Cathedralling in Eastern England!

THE most amazing 3 days of completely blue skies and THE most amazing visits to 3 cathedrals!  Almost, but not quite, cathedralled-out for a while. Added to Norwich, where I was last Friday, that makes 4 cathedrals in less than a week. Phew!

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First was Ely, Cambridgeshire, where I went on Monday en route from Suffolk to Lincolnshire. Stopped to check out the city and the cathedral, and got myself on an octagon tower tour at the cathedral. YES YES YES!

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Ely Cathedral has its origins in AD 672 when St Etheldreda built an abbey church. The present building dates back to 1083, and cathedral status was granted it in 1109. Until the Reformation it was the Church of St Etheldreda and St Peter, at which point it was refounded as the Cathedral Church of the Holy and Undivided Trinity of Ely, continuing as the principal church of the Diocese of Ely, in Cambridgeshire. It is the seat of the Bishop of Ely and a suffragan bishop, the Bishop of Huntingdon. Architecturally it is outstanding both for its scale and stylistic details. Having been built in a monumental Romanesque style, the galilee porch, lady chapel and choir were rebuilt in an exuberant Decorated Gothic. Its most notable feature is the central octagonal tower, with lantern above, which provides a unique internal space and, along with the West Tower, dominates the surrounding landscape.”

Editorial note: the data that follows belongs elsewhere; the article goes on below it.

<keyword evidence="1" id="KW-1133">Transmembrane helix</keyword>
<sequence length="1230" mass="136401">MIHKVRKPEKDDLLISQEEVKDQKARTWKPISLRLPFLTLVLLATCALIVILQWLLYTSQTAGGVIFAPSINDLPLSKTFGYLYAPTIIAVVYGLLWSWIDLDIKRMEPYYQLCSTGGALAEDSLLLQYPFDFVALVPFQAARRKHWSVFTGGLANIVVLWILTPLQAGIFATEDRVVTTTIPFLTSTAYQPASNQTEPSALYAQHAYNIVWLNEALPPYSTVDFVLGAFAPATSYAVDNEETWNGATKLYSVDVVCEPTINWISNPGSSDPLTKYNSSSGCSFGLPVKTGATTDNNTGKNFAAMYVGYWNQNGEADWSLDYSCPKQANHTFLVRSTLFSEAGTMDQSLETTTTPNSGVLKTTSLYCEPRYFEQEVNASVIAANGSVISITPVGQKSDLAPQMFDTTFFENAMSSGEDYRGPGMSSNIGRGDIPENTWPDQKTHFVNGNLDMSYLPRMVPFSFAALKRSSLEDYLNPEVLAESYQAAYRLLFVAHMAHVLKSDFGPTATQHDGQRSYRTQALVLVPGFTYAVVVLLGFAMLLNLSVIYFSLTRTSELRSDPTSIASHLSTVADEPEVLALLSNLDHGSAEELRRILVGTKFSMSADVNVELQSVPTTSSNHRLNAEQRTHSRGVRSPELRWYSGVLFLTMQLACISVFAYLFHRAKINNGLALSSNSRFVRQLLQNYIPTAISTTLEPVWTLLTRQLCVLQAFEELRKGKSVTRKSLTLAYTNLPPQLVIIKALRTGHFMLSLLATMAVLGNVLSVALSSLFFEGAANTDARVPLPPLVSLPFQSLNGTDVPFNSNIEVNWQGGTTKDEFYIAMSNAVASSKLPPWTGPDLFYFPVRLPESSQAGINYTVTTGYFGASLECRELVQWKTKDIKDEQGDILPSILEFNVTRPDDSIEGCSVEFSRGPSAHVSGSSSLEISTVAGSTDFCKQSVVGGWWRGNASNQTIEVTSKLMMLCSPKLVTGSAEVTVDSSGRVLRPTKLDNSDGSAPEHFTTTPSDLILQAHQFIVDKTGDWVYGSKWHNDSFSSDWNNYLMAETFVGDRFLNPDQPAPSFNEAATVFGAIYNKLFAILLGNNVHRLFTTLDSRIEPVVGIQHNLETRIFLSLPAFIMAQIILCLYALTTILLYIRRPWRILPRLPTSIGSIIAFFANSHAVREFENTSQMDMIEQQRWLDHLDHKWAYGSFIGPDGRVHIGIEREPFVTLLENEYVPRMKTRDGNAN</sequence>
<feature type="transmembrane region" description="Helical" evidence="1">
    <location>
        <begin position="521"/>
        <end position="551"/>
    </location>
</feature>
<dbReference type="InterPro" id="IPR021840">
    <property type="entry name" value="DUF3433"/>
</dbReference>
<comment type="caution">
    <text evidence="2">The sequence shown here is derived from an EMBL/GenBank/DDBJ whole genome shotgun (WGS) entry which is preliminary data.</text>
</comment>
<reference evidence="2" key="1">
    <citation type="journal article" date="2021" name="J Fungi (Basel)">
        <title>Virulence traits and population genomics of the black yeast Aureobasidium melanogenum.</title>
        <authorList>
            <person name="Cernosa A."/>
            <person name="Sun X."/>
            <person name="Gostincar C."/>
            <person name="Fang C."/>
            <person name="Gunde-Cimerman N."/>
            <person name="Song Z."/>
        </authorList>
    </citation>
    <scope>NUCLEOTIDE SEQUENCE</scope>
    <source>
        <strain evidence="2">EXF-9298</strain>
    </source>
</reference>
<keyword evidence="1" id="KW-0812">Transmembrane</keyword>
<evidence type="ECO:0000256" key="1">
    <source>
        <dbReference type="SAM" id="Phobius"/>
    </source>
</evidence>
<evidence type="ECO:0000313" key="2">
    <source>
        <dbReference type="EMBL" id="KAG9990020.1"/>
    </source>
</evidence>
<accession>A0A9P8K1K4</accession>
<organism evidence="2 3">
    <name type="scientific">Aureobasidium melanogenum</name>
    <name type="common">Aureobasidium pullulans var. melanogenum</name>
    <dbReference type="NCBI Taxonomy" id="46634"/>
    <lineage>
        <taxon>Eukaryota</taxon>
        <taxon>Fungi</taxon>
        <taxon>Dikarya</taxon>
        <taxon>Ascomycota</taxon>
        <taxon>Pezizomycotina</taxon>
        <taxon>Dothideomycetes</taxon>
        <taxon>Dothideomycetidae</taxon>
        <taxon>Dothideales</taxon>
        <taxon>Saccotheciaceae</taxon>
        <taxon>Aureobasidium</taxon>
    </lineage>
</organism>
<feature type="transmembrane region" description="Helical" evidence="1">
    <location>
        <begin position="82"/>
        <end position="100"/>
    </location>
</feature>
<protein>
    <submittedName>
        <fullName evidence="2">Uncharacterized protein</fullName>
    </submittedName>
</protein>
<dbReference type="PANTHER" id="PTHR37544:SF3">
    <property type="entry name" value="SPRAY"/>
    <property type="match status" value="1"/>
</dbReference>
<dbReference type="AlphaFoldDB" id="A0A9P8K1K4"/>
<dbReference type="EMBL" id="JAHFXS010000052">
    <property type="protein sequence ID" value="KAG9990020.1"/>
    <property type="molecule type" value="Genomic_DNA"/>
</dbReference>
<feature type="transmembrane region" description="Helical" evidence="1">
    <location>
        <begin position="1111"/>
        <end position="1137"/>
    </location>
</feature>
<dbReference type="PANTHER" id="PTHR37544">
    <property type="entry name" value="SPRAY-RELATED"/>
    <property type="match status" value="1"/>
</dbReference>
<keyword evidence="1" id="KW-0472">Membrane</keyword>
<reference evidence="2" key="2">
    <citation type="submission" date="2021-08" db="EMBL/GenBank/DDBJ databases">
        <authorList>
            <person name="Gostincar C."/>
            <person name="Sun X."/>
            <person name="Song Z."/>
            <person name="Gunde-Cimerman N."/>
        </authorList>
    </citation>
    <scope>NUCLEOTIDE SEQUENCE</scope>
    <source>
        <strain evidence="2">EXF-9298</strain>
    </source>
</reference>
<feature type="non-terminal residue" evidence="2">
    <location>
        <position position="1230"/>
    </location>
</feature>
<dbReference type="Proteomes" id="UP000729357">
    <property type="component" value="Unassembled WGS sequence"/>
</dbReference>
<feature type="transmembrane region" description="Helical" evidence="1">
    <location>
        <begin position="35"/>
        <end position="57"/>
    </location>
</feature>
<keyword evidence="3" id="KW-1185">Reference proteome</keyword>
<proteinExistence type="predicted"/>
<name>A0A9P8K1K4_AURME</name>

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The big advantage to Ely is that the city is so small – and so lovely – and car parking is free, so what you save on the car park, you can spend on the tower tour. Ely doesn’t just offer one tower tour, but two. I chose the octagon tour and it was amazing. Ely Cathedral is not cheap, £9 admission charge, and about the same per tower tour, or buy a special package of entrance and one tower tour for £16.50.  And it was well worth it to go up into the octagon and see down into the cathedral as well as walk around on the roof.  And we had a really good tower guide. The views were amazing, over to Suffolk, Cambridge and all places in-between. There’s also a sculpture exhibition at the cathedral, in fact there’s all sorts of modern art all over. I like it.  Ely has a nice atmosphere, and the weather was perfect. Blue sky – yippee!